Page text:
The future of AXA UK's private motor business has been called into question following demands from the French parent company for a written report into dismal underwriting results.

The UK motor business, which registered a combined ratio of 120% in 2002 and 124% in 2003 (FSA figures), is thought to have achieved similarly poor results for the first half of 2004. Sources said this led to demands from Paris for a written explanation.

A source said: "The French are crawling all over the results. The heat has really been turned up. They were asked on Monday for a written report into the problem."

Brokers report that turmoil within the division has led to two consecutive rate decreases as the insurer fights to gain market share.

A broker said: "AXA told us last week there was another price drop in the pipeline. We think it might be a couple of points.

"They must think that because their book is shrinking their expense ratio is pushing up their operating ratio."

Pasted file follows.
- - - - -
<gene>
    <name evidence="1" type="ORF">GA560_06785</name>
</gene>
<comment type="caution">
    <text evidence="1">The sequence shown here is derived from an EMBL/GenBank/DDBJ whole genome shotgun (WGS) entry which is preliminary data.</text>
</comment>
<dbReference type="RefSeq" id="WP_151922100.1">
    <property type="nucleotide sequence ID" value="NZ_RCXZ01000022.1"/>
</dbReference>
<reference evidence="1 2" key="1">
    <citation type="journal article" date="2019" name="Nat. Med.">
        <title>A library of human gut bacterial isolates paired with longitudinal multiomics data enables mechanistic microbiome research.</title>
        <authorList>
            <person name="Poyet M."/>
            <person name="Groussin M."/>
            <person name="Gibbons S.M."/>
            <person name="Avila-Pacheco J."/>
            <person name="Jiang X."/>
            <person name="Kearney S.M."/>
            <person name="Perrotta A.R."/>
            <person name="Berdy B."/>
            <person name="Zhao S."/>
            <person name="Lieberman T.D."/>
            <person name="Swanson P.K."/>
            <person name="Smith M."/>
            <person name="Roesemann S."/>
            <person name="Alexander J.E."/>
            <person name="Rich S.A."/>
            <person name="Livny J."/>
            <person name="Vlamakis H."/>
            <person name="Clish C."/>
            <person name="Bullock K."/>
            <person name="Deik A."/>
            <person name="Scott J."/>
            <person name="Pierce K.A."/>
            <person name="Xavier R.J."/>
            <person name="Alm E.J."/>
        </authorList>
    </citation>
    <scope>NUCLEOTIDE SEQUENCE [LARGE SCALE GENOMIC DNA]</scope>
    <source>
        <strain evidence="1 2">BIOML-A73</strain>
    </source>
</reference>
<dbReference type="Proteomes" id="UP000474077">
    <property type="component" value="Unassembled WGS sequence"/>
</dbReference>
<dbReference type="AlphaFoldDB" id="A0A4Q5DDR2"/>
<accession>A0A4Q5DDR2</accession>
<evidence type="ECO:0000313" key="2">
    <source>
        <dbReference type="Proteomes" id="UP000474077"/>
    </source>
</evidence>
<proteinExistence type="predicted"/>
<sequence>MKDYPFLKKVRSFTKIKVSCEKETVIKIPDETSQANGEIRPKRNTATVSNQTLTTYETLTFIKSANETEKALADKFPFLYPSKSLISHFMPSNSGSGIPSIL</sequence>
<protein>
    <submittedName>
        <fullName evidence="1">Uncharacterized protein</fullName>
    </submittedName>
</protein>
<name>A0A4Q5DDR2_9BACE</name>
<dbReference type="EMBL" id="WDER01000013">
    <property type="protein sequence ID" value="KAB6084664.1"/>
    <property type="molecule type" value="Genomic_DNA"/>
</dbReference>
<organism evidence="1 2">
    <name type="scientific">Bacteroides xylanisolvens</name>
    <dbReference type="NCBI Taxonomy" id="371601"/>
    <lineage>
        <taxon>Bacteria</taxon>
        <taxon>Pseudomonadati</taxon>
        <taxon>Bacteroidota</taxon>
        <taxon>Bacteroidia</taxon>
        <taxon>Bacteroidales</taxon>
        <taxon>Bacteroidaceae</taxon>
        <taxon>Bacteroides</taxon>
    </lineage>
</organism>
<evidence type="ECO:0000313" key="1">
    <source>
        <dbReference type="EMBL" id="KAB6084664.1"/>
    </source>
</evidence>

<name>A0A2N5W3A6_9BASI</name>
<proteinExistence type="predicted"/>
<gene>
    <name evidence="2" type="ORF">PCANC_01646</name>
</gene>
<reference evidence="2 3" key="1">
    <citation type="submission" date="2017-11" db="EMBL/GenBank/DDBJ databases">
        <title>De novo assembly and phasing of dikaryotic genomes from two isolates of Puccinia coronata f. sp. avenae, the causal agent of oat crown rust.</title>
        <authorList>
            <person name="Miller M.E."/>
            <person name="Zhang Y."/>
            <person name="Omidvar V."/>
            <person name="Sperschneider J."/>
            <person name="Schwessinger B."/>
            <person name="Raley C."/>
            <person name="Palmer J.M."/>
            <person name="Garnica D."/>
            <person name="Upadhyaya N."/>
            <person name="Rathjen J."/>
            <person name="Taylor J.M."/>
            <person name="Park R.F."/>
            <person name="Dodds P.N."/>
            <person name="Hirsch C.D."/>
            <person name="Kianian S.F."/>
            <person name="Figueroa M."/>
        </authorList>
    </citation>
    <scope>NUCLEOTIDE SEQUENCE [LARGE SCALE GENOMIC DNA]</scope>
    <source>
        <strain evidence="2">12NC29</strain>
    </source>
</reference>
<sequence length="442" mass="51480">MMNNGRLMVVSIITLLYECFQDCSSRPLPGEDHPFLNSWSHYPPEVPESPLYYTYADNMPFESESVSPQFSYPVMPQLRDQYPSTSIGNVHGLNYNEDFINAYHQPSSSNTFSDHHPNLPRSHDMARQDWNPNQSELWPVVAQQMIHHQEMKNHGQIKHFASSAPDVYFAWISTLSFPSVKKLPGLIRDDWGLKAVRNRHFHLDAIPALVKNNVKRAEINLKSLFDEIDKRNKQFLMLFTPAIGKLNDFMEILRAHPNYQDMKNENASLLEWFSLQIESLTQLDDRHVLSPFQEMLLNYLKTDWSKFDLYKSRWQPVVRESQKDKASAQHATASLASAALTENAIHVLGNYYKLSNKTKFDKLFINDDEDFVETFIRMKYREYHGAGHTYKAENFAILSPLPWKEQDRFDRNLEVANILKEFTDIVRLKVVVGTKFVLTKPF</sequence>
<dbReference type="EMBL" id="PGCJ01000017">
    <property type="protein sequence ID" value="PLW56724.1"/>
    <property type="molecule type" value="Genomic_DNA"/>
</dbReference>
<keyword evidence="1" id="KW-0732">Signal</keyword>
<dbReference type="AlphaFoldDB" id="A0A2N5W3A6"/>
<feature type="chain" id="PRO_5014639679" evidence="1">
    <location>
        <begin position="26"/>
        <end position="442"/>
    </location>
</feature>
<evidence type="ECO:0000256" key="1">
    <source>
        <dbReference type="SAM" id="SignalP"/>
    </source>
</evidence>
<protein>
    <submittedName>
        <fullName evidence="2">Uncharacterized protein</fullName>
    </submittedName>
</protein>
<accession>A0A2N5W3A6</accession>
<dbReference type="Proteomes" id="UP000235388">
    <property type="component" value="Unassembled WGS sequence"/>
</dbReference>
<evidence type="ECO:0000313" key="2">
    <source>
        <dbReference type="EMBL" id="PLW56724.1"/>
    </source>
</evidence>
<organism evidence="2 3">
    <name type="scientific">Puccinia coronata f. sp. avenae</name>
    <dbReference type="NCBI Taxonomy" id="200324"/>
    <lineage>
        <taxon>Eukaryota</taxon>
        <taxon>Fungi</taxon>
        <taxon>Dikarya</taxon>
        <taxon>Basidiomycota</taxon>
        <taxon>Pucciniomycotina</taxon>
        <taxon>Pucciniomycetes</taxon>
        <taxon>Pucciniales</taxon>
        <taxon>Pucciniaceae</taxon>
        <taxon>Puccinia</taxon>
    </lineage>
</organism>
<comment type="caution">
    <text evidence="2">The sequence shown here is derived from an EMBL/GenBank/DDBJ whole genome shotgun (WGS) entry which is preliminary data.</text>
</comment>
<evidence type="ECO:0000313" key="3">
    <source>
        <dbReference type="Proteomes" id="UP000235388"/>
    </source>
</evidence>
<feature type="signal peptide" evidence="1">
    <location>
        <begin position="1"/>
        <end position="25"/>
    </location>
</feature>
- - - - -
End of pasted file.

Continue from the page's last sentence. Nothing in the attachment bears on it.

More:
Another broker questioned whether the business would not be forced into a radical rethink over the next few months.

He said: "This sort of review has happened before. It feels to me like I will be getting a call in the next six months saying a strategic repositioning is to take place. A combined ratio of over 120% is a cancer."

AXA's interim results showed a 17% drop in revenue for personal motor, a result it put down to the softening market and the move away from the direct channel.

  • RAC could pick up the AXA Direct book according to unconfirmed reports. Though RAC, AXA and BDML, which could be involved in handling the business, all refused to comment, market reports suggested RAC was to buy the book, extending its existing partnership with BDML to run the business.